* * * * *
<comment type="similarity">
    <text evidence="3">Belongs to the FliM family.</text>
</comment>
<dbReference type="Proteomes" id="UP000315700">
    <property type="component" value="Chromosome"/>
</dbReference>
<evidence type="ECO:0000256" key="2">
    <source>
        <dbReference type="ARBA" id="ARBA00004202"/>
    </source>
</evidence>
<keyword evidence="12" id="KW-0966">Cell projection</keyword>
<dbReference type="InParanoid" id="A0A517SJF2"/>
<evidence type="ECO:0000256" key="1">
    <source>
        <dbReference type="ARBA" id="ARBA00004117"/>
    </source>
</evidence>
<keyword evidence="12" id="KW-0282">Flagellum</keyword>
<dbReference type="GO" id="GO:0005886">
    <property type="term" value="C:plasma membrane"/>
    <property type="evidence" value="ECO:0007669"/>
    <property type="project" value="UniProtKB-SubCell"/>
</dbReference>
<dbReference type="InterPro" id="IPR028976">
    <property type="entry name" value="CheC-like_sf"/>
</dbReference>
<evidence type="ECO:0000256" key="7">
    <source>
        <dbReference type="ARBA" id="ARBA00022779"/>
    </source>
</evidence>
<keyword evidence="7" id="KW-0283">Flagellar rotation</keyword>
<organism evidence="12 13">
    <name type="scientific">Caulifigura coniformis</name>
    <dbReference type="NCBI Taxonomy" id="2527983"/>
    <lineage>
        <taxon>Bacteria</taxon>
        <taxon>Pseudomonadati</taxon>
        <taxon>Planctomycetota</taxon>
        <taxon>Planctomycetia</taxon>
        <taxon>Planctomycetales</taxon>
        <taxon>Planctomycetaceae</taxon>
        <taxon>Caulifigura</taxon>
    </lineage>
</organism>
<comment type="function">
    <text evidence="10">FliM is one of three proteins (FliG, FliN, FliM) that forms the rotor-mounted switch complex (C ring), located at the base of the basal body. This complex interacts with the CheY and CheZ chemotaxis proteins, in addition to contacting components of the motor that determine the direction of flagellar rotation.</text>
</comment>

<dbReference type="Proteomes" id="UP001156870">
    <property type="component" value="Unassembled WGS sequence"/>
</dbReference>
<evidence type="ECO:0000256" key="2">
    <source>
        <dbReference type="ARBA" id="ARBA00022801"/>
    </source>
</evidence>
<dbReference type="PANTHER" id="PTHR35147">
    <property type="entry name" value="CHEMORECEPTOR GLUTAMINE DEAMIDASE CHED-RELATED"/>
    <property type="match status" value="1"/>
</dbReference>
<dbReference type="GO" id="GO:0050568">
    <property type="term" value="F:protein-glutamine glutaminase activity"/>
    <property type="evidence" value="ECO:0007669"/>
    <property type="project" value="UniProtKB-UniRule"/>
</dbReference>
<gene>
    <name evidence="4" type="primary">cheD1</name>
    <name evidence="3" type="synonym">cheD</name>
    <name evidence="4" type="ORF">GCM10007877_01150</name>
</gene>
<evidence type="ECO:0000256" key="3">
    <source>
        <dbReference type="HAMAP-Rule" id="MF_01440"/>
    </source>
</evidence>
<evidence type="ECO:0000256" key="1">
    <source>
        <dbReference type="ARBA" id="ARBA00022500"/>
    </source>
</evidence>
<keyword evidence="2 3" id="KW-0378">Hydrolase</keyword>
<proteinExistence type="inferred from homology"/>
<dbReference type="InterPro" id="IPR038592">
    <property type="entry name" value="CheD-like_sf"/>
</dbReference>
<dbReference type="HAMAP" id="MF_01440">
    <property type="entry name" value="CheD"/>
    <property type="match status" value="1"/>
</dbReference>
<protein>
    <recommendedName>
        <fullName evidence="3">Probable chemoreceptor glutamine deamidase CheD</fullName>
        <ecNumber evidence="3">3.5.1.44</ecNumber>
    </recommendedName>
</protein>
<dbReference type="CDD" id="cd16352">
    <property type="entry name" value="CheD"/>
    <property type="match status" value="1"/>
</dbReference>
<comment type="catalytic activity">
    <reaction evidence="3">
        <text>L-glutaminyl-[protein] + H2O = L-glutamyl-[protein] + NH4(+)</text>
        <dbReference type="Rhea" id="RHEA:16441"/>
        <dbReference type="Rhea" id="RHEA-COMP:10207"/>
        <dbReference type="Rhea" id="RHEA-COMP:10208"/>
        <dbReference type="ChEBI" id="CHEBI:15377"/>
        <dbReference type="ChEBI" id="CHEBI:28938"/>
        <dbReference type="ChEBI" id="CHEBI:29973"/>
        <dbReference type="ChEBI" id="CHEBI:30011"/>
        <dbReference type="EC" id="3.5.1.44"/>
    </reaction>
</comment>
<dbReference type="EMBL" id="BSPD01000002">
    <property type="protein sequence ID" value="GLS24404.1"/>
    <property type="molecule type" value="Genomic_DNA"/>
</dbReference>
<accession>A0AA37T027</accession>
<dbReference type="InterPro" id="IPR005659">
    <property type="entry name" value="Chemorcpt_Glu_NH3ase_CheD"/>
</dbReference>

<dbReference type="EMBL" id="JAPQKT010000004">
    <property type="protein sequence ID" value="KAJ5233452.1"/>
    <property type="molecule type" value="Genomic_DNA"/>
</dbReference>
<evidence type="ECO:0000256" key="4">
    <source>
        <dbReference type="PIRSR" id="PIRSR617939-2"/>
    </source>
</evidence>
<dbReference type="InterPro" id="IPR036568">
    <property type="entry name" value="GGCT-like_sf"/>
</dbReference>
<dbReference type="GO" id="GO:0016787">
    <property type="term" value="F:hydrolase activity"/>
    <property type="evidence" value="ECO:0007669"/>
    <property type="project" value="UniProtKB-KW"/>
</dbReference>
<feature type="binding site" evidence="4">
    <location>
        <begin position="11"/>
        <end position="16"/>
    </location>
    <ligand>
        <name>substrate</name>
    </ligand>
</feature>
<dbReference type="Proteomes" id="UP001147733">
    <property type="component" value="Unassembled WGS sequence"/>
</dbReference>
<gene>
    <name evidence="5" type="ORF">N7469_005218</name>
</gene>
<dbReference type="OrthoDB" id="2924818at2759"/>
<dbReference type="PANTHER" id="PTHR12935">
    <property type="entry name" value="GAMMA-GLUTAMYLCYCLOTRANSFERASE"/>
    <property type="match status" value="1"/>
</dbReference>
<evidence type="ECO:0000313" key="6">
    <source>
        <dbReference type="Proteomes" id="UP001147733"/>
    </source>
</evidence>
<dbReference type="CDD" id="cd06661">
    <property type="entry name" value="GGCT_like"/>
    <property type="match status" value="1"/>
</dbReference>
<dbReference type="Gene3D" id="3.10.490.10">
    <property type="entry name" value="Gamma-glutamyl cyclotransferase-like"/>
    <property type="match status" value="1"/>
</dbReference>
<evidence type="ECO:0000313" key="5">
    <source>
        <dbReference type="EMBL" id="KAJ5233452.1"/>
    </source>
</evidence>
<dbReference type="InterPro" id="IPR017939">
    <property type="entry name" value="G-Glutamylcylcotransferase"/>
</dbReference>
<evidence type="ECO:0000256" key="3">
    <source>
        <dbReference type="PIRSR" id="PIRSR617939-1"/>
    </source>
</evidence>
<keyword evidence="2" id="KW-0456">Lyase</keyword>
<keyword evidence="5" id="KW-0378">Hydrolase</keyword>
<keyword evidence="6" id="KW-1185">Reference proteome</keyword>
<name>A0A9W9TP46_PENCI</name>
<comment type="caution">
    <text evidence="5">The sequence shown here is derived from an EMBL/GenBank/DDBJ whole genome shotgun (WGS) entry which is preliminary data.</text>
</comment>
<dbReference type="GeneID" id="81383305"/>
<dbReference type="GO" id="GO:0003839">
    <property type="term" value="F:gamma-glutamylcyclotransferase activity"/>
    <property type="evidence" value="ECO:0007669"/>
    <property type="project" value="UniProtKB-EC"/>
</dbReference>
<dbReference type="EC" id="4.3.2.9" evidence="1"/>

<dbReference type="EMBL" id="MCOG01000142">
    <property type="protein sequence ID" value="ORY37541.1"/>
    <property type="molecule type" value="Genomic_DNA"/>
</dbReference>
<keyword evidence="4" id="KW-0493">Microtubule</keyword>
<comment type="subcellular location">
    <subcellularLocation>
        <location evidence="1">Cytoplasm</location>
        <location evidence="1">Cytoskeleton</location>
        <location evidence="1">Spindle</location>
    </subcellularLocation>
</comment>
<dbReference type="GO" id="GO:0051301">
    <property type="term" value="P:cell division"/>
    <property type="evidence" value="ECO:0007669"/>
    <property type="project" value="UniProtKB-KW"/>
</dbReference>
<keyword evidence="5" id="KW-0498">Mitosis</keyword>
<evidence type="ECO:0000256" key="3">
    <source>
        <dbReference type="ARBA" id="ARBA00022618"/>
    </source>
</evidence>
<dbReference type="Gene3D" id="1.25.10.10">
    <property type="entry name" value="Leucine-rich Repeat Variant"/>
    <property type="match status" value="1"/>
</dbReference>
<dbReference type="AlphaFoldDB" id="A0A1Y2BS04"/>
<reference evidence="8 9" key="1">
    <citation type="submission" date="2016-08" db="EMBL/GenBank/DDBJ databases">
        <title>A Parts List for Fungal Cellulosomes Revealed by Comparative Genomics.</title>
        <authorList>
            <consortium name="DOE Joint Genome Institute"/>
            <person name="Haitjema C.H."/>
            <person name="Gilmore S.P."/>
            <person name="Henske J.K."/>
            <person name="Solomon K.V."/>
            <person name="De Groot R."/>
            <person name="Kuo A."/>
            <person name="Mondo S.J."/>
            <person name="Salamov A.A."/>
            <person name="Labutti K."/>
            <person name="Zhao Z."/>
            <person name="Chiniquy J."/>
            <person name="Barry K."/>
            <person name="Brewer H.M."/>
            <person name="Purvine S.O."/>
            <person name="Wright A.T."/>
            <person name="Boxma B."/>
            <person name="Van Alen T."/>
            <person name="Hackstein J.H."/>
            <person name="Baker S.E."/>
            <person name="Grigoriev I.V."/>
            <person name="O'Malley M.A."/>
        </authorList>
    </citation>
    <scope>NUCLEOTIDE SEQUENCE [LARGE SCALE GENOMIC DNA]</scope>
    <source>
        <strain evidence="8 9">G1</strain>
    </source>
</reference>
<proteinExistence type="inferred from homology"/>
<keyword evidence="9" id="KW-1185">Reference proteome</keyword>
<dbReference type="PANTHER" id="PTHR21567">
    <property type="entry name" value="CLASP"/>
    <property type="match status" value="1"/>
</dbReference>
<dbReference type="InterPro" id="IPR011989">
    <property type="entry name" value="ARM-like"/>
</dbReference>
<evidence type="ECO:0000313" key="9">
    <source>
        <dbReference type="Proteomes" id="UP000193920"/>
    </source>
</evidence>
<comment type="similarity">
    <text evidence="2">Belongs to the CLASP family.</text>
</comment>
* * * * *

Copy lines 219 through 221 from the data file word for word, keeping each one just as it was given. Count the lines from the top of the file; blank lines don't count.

        <dbReference type="ARBA" id="ARBA00022618"/>
    </source>
</evidence>